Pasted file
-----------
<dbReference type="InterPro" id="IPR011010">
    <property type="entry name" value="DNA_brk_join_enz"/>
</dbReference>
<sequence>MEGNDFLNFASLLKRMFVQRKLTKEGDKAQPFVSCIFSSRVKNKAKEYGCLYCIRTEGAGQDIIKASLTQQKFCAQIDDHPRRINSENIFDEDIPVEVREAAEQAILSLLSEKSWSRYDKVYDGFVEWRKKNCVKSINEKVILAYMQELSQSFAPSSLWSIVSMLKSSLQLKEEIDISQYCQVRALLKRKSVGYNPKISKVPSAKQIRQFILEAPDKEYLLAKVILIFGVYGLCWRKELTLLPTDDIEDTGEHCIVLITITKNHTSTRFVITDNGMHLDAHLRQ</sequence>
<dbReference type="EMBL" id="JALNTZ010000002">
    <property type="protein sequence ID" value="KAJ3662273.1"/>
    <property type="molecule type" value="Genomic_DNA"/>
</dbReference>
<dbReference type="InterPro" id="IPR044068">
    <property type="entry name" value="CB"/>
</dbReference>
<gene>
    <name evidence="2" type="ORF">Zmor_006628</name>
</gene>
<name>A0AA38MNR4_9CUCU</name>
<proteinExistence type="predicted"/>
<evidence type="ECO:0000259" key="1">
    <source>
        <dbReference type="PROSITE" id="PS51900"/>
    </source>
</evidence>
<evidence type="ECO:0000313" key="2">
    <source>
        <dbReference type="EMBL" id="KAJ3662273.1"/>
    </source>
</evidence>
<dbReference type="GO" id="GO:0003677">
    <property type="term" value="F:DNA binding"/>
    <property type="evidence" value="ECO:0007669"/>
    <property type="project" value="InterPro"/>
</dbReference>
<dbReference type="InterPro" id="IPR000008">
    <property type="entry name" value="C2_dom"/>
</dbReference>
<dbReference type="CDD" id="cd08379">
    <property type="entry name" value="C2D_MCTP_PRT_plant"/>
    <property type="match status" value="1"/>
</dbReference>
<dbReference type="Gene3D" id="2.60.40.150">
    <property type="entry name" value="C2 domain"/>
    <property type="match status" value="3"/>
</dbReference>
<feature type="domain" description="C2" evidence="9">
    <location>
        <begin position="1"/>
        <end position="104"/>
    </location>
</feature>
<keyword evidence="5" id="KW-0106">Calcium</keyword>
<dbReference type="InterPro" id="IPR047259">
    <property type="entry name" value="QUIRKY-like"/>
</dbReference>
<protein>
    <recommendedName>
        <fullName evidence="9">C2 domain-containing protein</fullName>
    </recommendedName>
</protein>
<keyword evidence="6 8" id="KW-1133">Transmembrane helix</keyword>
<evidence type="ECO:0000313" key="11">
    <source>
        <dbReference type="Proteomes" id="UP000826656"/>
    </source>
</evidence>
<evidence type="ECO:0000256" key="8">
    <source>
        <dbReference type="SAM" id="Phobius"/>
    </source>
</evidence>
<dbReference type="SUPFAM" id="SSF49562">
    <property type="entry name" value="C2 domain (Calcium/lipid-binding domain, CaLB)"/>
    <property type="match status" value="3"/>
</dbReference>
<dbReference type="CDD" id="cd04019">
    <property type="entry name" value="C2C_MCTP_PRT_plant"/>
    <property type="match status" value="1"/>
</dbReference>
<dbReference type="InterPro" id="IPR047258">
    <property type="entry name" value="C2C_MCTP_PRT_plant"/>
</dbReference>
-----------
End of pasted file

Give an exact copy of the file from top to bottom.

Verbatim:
<dbReference type="InterPro" id="IPR011010">
    <property type="entry name" value="DNA_brk_join_enz"/>
</dbReference>
<sequence>MEGNDFLNFASLLKRMFVQRKLTKEGDKAQPFVSCIFSSRVKNKAKEYGCLYCIRTEGAGQDIIKASLTQQKFCAQIDDHPRRINSENIFDEDIPVEVREAAEQAILSLLSEKSWSRYDKVYDGFVEWRKKNCVKSINEKVILAYMQELSQSFAPSSLWSIVSMLKSSLQLKEEIDISQYCQVRALLKRKSVGYNPKISKVPSAKQIRQFILEAPDKEYLLAKVILIFGVYGLCWRKELTLLPTDDIEDTGEHCIVLITITKNHTSTRFVITDNGMHLDAHLRQ</sequence>
<dbReference type="EMBL" id="JALNTZ010000002">
    <property type="protein sequence ID" value="KAJ3662273.1"/>
    <property type="molecule type" value="Genomic_DNA"/>
</dbReference>
<dbReference type="InterPro" id="IPR044068">
    <property type="entry name" value="CB"/>
</dbReference>
<gene>
    <name evidence="2" type="ORF">Zmor_006628</name>
</gene>
<name>A0AA38MNR4_9CUCU</name>
<proteinExistence type="predicted"/>
<evidence type="ECO:0000259" key="1">
    <source>
        <dbReference type="PROSITE" id="PS51900"/>
    </source>
</evidence>
<evidence type="ECO:0000313" key="2">
    <source>
        <dbReference type="EMBL" id="KAJ3662273.1"/>
    </source>
</evidence>
<dbReference type="GO" id="GO:0003677">
    <property type="term" value="F:DNA binding"/>
    <property type="evidence" value="ECO:0007669"/>
    <property type="project" value="InterPro"/>
</dbReference>
<dbReference type="InterPro" id="IPR000008">
    <property type="entry name" value="C2_dom"/>
</dbReference>
<dbReference type="CDD" id="cd08379">
    <property type="entry name" value="C2D_MCTP_PRT_plant"/>
    <property type="match status" value="1"/>
</dbReference>
<dbReference type="Gene3D" id="2.60.40.150">
    <property type="entry name" value="C2 domain"/>
    <property type="match status" value="3"/>
</dbReference>
<feature type="domain" description="C2" evidence="9">
    <location>
        <begin position="1"/>
        <end position="104"/>
    </location>
</feature>
<keyword evidence="5" id="KW-0106">Calcium</keyword>
<dbReference type="InterPro" id="IPR047259">
    <property type="entry name" value="QUIRKY-like"/>
</dbReference>
<protein>
    <recommendedName>
        <fullName evidence="9">C2 domain-containing protein</fullName>
    </recommendedName>
</protein>
<keyword evidence="6 8" id="KW-1133">Transmembrane helix</keyword>
<evidence type="ECO:0000313" key="11">
    <source>
        <dbReference type="Proteomes" id="UP000826656"/>
    </source>
</evidence>
<evidence type="ECO:0000256" key="8">
    <source>
        <dbReference type="SAM" id="Phobius"/>
    </source>
</evidence>
<dbReference type="SUPFAM" id="SSF49562">
    <property type="entry name" value="C2 domain (Calcium/lipid-binding domain, CaLB)"/>
    <property type="match status" value="3"/>
</dbReference>
<dbReference type="CDD" id="cd04019">
    <property type="entry name" value="C2C_MCTP_PRT_plant"/>
    <property type="match status" value="1"/>
</dbReference>
<dbReference type="InterPro" id="IPR047258">
    <property type="entry name" value="C2C_MCTP_PRT_plant"/>
</dbReference>